fb-pixel Skip to main content
RI COURTS

R.I.’s first Black Supreme Court justice is sworn in

‘The arc of the moral universe is long,’ Justice Melissa A. Long says, ‘but it does indeed bend toward justice.”

Judge Melissa A. Long spoke on the steps of the Rhode Island State House after she was sworn in as the first Black justice on the Rhode Island Supreme Court.
Judge Melissa A. Long spoke on the steps of the Rhode Island State House after she was sworn in as the first Black justice on the Rhode Island Supreme Court.Suzanne Kreiter/Globe staff

PROVIDENCE — Judge Melissa A. Long on Monday became the first Black justice on the Rhode Island Supreme Court, saying, “The arc of the moral universe is long, but it does indeed bend toward justice.”

As she took the oath of office on the marble steps outside the State House, she said that judges paved the way for her to be there.

The biracial daughter of parents who met in the Army, Long said the schools her father attended as a boy were desegregated after the US Supreme Court’s Brown v. Board of Education ruling. And the Supreme Court’s Loving v. Virginia decision decriminalized her parents’ marriage, allowing them “to live and raise a family without fear of arrest,” she said.

Advertisement



Monday would have marked her late mother’s 77th birthday, Long said.

“She and my father served this country honorably, and their faith in America’s institutions – including its judicial system – was unshakable,” she said. “That is vitally important, because as we’ve seen very recently, not believing can be transformative, too.”

People must have faith in the country’s institutions, Long said. “We must believe that judges administer justice fairly and impartially, driven by the law and facts applicable to each case,” she said.

Judge Melissa A. Long, left, was sworn in as the first Black justice on the Rhode Island Supreme Court. First U.S. Circuit Court of Appeals Judge O. Rogeriee Thompson, right, did the "robing" of the new justice.
Judge Melissa A. Long, left, was sworn in as the first Black justice on the Rhode Island Supreme Court. First U.S. Circuit Court of Appeals Judge O. Rogeriee Thompson, right, did the "robing" of the new justice.Suzanne Kreiter/Globe staff

Long vowed to uphold her duty to enhance the public’s belief in the judicial system.

“I have just taken a solemn oath to administer justice without respect to persons, and to do equal right to the poor and to the rich,” she said. “Every day, when I arrive at the courthouse, I will recommit to taking the time to understand the stories of those whose cases come before me, and to appreciating that those stories matter.”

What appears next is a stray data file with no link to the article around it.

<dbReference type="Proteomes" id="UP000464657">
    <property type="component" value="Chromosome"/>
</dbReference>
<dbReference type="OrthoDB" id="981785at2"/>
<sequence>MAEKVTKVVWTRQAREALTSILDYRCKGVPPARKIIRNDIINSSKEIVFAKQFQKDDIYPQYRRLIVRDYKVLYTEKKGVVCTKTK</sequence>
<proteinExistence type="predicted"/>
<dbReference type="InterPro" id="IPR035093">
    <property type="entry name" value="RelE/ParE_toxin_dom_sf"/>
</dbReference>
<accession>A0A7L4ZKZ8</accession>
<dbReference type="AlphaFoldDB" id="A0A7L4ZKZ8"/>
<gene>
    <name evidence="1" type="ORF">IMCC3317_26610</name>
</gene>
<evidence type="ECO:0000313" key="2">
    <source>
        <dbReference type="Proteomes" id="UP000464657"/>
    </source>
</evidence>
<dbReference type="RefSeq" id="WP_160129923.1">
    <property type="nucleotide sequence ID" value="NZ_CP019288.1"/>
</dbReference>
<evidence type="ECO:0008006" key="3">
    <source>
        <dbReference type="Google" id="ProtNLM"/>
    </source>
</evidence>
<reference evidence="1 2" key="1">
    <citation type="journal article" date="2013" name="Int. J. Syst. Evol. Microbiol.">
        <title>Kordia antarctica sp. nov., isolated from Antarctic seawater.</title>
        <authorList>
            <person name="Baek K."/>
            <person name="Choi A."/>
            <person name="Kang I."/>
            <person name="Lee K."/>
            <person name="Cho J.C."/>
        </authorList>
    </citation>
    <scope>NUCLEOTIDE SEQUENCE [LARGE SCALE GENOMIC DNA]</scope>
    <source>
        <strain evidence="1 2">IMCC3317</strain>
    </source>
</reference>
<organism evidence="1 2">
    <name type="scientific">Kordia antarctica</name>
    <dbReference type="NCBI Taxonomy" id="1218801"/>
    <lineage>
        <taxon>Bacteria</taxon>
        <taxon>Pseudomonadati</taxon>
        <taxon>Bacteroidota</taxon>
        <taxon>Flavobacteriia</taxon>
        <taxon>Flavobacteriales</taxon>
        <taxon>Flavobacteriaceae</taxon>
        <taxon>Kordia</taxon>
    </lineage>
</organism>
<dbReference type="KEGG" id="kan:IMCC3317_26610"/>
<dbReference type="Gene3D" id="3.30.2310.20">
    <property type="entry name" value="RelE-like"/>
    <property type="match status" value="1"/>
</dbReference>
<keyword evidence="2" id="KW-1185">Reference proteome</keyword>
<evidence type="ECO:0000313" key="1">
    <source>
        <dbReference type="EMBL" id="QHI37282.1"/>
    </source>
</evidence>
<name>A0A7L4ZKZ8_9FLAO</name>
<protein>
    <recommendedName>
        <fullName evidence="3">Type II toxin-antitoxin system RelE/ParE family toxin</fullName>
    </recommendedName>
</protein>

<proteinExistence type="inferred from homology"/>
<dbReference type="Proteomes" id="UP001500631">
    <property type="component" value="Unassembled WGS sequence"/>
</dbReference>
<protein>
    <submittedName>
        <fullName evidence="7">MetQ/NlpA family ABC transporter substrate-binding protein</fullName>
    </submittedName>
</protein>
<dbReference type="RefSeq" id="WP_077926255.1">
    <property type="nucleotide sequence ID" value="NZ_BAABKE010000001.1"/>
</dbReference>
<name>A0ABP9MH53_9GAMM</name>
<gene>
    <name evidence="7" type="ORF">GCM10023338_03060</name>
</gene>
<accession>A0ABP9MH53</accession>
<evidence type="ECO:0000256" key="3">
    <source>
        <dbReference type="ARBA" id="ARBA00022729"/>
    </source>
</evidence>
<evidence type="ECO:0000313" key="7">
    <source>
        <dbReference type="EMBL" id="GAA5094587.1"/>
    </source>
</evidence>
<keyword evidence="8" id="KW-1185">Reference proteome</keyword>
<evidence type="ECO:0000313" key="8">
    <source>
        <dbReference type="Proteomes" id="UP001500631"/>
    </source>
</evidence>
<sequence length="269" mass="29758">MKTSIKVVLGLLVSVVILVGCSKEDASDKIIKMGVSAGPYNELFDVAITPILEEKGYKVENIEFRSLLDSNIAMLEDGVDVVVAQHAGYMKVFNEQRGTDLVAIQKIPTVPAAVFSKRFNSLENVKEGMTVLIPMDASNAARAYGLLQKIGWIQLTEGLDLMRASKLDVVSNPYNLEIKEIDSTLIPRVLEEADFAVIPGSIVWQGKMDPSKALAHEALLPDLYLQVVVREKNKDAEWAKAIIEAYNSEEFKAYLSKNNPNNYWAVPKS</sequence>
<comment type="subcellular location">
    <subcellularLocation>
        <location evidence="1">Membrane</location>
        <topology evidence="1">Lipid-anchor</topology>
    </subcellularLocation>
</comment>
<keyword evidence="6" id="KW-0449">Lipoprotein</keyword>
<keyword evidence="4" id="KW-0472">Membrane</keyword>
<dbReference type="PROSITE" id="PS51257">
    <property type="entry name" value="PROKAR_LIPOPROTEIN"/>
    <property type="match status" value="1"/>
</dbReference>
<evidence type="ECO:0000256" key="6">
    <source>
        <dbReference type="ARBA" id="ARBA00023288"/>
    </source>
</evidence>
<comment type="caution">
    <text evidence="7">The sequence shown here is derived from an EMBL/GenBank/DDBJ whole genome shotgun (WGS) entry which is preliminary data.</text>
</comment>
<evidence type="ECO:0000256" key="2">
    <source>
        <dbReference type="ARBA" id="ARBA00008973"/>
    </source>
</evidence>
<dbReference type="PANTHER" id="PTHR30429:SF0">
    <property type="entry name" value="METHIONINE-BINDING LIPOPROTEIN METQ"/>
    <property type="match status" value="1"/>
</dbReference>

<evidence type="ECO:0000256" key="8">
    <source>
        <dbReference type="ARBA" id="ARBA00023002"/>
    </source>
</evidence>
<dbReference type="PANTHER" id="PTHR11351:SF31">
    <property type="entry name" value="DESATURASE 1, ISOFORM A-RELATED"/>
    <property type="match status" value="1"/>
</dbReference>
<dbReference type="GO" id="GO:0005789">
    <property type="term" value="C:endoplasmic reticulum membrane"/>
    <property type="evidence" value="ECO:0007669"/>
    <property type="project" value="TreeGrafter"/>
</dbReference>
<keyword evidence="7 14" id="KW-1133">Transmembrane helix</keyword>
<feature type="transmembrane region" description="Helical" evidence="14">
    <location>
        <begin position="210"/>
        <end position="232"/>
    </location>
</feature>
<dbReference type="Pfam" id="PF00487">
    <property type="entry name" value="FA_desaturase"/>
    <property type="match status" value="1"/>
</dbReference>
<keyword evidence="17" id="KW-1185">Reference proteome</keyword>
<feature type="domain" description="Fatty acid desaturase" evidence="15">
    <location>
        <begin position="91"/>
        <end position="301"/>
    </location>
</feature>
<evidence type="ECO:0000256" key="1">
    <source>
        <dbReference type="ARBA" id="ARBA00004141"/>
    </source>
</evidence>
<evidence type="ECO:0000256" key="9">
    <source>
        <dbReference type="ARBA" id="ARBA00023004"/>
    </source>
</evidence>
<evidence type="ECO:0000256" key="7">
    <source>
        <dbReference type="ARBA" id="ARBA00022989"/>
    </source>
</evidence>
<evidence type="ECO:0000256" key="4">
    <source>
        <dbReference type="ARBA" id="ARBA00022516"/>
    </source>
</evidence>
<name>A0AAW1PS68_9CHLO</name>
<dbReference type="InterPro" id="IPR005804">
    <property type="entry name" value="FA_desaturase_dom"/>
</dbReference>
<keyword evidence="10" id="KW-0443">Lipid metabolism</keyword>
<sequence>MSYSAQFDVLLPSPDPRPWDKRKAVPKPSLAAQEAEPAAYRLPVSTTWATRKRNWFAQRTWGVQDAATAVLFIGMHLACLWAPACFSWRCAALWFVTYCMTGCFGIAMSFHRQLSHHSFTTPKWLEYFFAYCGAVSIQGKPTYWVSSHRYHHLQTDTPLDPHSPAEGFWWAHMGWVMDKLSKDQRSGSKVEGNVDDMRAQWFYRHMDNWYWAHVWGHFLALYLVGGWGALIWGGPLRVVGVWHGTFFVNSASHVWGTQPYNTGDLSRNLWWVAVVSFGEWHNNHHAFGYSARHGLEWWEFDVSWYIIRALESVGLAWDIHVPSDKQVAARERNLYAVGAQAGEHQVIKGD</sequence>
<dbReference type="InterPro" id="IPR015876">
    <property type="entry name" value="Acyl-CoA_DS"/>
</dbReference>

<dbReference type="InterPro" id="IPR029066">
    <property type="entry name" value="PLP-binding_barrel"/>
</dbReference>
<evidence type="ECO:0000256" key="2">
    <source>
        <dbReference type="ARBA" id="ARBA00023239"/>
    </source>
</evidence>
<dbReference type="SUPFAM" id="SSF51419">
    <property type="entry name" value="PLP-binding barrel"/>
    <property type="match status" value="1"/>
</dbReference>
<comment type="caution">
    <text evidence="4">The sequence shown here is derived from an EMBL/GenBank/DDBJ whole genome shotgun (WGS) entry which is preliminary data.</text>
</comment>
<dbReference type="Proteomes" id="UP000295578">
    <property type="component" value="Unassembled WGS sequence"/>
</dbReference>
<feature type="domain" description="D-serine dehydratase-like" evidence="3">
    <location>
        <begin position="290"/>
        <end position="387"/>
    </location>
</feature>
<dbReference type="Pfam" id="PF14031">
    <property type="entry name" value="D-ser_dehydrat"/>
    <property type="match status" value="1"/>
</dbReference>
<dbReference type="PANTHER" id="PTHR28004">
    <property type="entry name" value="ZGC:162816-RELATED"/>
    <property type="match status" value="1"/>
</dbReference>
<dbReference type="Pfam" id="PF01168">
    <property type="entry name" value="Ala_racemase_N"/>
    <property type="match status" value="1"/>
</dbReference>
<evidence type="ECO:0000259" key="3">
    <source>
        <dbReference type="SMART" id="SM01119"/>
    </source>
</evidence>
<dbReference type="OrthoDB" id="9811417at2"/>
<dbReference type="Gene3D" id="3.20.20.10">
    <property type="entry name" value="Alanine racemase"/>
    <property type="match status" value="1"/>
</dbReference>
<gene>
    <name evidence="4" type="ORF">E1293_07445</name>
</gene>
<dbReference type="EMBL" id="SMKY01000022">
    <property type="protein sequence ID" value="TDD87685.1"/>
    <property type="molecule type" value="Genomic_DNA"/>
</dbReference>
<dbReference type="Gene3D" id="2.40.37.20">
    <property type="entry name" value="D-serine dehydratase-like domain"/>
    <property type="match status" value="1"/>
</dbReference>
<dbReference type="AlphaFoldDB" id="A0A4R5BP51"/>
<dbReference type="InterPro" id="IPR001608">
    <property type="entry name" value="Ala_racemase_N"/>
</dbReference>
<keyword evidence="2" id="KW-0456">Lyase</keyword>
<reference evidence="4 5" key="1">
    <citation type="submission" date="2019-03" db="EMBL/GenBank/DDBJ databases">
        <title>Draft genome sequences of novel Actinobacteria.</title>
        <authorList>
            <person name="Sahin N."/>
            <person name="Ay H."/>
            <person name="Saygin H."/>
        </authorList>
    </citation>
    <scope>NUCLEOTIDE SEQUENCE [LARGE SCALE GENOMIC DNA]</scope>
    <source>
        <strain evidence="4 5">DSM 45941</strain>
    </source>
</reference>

In December, Governor Gina M. Raimondo nominated Long, a Superior Court judge, and state Senator Erin Lynch Prata, to fill two rare vacancies on the Supreme Court. Lynch Prata was sworn in last week, and women now make up a majority of the state’s high court for the first time.

Advertisement



Supreme Court Chief Justice Paul A. Suttell swore in Judge Long on the south steps of the State House in an outdoor ceremony designed to protect participants from COVID-19.

“I am pinch hitting, so to speak, for Governor Gina Raimondo, who is unable to be with us this afternoon,” Suttell said. Late last week, President-elect Joe Biden nominated Raimondo to be commerce secretary.

But Raimondo wanted everyone to know how proud she is of this moment and what it means to Rhode Island, Suttell said. “She was thrilled when she nominated Judge Long to the Superior Court of Rhode Island in 2017 and could not think of anyone more talented or better suited to make history today by becoming the first person of color on the Rhode Island Supreme Court,” he said.

One of Long’s sons, Noah Long, read an opinion piece by former state Senator Harold M. Metts during the swearing in ceremony.

Metts, who for years was the state’s only Black senator, said Long’s appointment is significant “because the highest court in the state will have someone with a shared experience with a good portion of the citizens of this state.”

For too long, Metts said, people of color were expected to participate in the country’s democracy without having a say in its laws or policies.

Advertisement



“ ”We’ve followed its laws and fought in its wars,” he said. “We’ve lived, labored, loved, and died while being relegated to subservient status in society. We’ve been virtually ignored by the authorities and pushed into segregated slums where we were barely afforded the necessities of life.”

But now, a person of color will be on the Supreme Court, with a say in how the state’s laws are interpreted, Metts said.

“For people of color, that means so much, it cannot be overstated,” he wrote. ”She brings a world of experience and legal talent to the high court that will be a great and ongoing benefit to the judicial system of this state.”


Edward Fitzpatrick can be reached at edward.fitzpatrick@globe.com. Follow him on Twitter @FitzProv.